They love business. The bigger the better. And maybe some of them are good at running big and small businesses.

But how can they be good at running something they hate?

Democrats, of course, love government. To a fault. We study government, go to school to learn more about governing and dream at night about making government better. (Pathetic, isn’t it?)

Democrats take seriously the job of running government. Republicans don’t, and they’re lousy at it.

Posted in: General
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Wednesday’s New York Times has a front-page story about the problem I’ve blogged about: national Democrats’ ineptitude at challenging governmentally inept but politically skilled Republicans.

In the article, numerous Democrats concede the party has missed a golden opportunity while Bush & Co. fumbled and stumbled the past few months.

And they blame the party’s current talking heads: Kerry, Pelosi, Reid, Dean, Obama and Clinton. (That’s Hillary Clinton, whose tone-deafness was on dramatic display when she made the mistake of speaking after her husband at Coretta Scott King’s funeral.)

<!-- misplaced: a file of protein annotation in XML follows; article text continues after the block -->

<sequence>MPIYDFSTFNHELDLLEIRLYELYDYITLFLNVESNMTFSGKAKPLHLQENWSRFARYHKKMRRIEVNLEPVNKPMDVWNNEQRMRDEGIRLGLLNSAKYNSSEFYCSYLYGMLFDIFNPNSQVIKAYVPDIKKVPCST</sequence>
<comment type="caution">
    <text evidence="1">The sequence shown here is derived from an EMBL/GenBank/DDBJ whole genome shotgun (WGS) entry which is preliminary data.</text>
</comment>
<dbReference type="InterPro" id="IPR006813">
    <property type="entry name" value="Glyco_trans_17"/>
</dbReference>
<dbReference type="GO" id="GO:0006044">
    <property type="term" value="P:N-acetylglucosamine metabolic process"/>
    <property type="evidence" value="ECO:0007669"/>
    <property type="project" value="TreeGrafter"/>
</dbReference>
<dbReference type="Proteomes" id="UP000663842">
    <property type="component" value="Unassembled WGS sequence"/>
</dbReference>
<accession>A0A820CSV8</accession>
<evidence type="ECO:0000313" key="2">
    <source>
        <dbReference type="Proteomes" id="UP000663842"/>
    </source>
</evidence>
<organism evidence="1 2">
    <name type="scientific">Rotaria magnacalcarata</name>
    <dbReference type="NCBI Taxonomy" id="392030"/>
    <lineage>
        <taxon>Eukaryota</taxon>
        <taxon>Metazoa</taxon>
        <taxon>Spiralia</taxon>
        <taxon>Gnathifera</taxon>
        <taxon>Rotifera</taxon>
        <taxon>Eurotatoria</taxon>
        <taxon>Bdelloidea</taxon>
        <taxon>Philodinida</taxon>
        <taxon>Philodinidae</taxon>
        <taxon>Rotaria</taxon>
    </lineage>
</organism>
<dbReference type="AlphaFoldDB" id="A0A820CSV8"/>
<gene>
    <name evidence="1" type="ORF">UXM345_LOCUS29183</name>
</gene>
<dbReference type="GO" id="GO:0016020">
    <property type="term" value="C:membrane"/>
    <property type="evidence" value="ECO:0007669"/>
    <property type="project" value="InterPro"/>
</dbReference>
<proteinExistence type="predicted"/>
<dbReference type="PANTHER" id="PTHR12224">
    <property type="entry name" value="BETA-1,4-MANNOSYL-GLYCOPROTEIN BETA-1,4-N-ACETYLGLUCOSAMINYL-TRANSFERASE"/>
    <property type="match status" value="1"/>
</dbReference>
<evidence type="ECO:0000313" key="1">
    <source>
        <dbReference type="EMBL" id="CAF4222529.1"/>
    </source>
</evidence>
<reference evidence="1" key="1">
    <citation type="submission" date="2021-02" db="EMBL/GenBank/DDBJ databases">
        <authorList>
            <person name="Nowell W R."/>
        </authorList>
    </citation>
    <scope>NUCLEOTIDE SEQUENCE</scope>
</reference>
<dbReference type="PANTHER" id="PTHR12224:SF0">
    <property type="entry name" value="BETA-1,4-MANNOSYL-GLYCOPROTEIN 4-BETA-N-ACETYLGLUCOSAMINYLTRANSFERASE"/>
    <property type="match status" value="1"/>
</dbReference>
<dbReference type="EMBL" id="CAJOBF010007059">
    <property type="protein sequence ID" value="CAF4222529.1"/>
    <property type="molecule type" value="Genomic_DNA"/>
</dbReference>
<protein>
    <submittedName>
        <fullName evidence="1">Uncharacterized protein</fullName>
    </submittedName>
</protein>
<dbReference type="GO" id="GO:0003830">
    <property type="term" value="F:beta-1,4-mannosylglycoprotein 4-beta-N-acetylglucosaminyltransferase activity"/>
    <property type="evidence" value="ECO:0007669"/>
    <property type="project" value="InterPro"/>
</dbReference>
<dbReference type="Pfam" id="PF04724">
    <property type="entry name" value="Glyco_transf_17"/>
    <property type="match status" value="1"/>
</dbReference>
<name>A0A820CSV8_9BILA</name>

Democrats need two things:

• A leader with the ability of a Reagan or a Clinton (Bill) to articulate a message and a vision.

• A leader with the ability – which no Democrat has shown since JFK – to speak to national security concerns.

In the 1990s, Clinton united a party divided over domestic issues: the Jesse Jackson liberals and the DLC moderates.

But national security didn’t matter in those elections. It matters now.

It will be much tougher for a Democrat today to find a way to speak to both the party’s now-dominant peace wing and Americans concerned about national security.

It’s a daunting challenge. But the vacuum of politics usually creates that leader. Here’s hoping it happens again.

Posted in: General
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Bill Graham, the Republican John Edwards wanna-be, says he will spend $40,000 a week on TV ads opposing the 2.7-cent state gas tax increase.

I wonder if he will run ads attacking ExxonMobil for making $36 billion in profits last year – by raising the price of gas a bit more than 2.7 cents a gallon.

Posted in: General
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My choice: the refs.

Maybe Seattle didn’t get jobbed. And as an N.C. State grad, I’m glad to see Bill Cowher win.

But I hate to see the Super Bowl decided by the zebras’ close calls.

Posted in: General
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No matter what school bond issue faces Wake County voters this year, here is an issue I promise will come: illegal immigration.

You can see the Republican pollsters salivating right now.

Advance word is that one of the key issues President Bush will address in his State of the Union speech will be illegal immigration.,

Senator Richard Burr used it to beat Erskine Bowles in 2004.

And the right-wing talk network around here is already buzzing about illegal immigrants in the schools – the cost of students who can’t speak English and the like.